Patriots

Patriots

The Patriots announced on Friday that they had signed seven undrafted free agents, including a quarterback-turned-receiver out of Michigan. 

Devin Gardner highlights the new class of Patriots undrafted rookies as he tries to make the transition from signal-caller to pass-catcher. The class also includes Georgia center David Andrews, Cal receiver Chris Harper, UAB defensive back Jimmy Jean, Auburn defensive back Brandon King, Ball State defensive back Eric Patterson and Vanderbilt defensive lineman Vince Taylor. 

DAVID ANDREWS, C, GEORGIA
A three-year starter, Andrews was a captain last season and was named the team's MVP in December. He was thought to be one of the best centers in the country as a senior, but when he participated in the East-West Shrine game he got some work at guard.

Experts say Andrews is technically sound and athletic, but at 6-foot-2, 295 pounds, the frame he carries may be deemed by some as too light to withstand NFL defensive lines.

The Patriots have found success with smaller interior linemen in the past, however. Last year's starting right guard Ryan Wendell -- who started as New England's center in 2012 and 2013 -- is currently listed at 6-2, 300 pounds. When he entered the league out of Fresno State he was about 280 pounds. While it took Wendell a few seasons to find a regular role, the Patriots kept him around despite his relative lack of size.

DEVIN GARDNER, WR, MICHIGAN
The comparisons to Julian Edelman are inevitable. Like Edelman, Gardner was a college quarterback who is hoping to make the leap to the NFL as a wideout. But Gardner is a much different type of prospect than Edelman in that he's 6-4 and 217 pounds.

 

Though his receiving skill set is very raw, Gardner has the traits to be a size mismatch on the outside, and he's thought of as a hard-worker who will get the most out of his ability in due time. Plus, one would think that it would have to be a positive that he could give his new team another arm to use in practice if a need a rose. Gardner reportedly worked out for the Patriots back in March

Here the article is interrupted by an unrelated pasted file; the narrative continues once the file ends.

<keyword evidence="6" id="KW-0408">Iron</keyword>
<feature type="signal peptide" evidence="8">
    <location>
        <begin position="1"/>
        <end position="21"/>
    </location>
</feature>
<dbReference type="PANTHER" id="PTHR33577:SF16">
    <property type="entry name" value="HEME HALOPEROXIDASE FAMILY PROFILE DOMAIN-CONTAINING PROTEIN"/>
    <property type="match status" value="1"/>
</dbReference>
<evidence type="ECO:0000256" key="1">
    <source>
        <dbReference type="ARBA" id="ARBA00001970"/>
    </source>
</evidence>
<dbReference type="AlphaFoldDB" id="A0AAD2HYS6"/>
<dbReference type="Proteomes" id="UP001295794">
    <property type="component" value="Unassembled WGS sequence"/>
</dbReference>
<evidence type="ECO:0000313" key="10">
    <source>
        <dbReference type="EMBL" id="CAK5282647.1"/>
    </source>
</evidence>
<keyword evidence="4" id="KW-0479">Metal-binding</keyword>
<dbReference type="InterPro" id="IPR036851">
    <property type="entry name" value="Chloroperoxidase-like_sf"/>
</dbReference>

CHRIS HARPER, WR, CAL
Not a single player from the University of California was drafted this year, but Harper was picked up by the Patriots soon after the draft finished. His team's No. 2 receiver last season, he caught 159 balls for 1,963 yards and 13 scores in his three-year career. 

At 5-11, 182 pounds, Harper is thought of as a solid route-runner and he projects as a potential slot receiver at the next level who could chip in as a return man.

JIMMY JEAN, DB, UAB
One of two big defensive backs the Patriots went after on Saturday after the draft, Jean checks in at 6-2, 202 pounds. A two-year starter at UAB after spending two years at Alabama Baptist Junior College, Jean had a decent pro day for someone of his size, running a 4.58-second 40-yard dash and a posting a 35-inch vertical. 

Though a corner at UAB, Jean could be moved to safety and likely will have to have to compete for a spot as a special teamer when he gets to Foxboro. 

BRANDON KING, DB, AUBURN
Another tall defensive back at 6-2, 217, King actually made a move from safety to linebacker last season in order to help the team's pass-rush. 

At his pro day in March, he ran a 4.5-second 40-yard dash and recorded a 35-inch vertical.

ERIC PATTERSON, DB, BALL STATE
Patterson is the smallest defensive back among this year's crop of undrafted free agent acquisitions, measuring in at 5-foot-9, 197 pounds. He ran a 4.42-second 40-yard dash at his pro day and was named an All-MAC third-team honoree in 2014. An experienced kicking-game contributor, he was an All-MAC first-teamer for his role as a kick returner last season.

VINCE TAYLOR, DL, VANDERBILT
At 6-foot-1, 307 pounds, Taylor was a powerful player on the interior of the Commodores defensive line last season. He completed 36 reps of 225 pounds on the bench press at his pro day -- a total that would have been the best for his position at this year's NFL Scouting Combine. 

The Patriots worked out Taylor in the week leading up to the draft, according to the Tennessean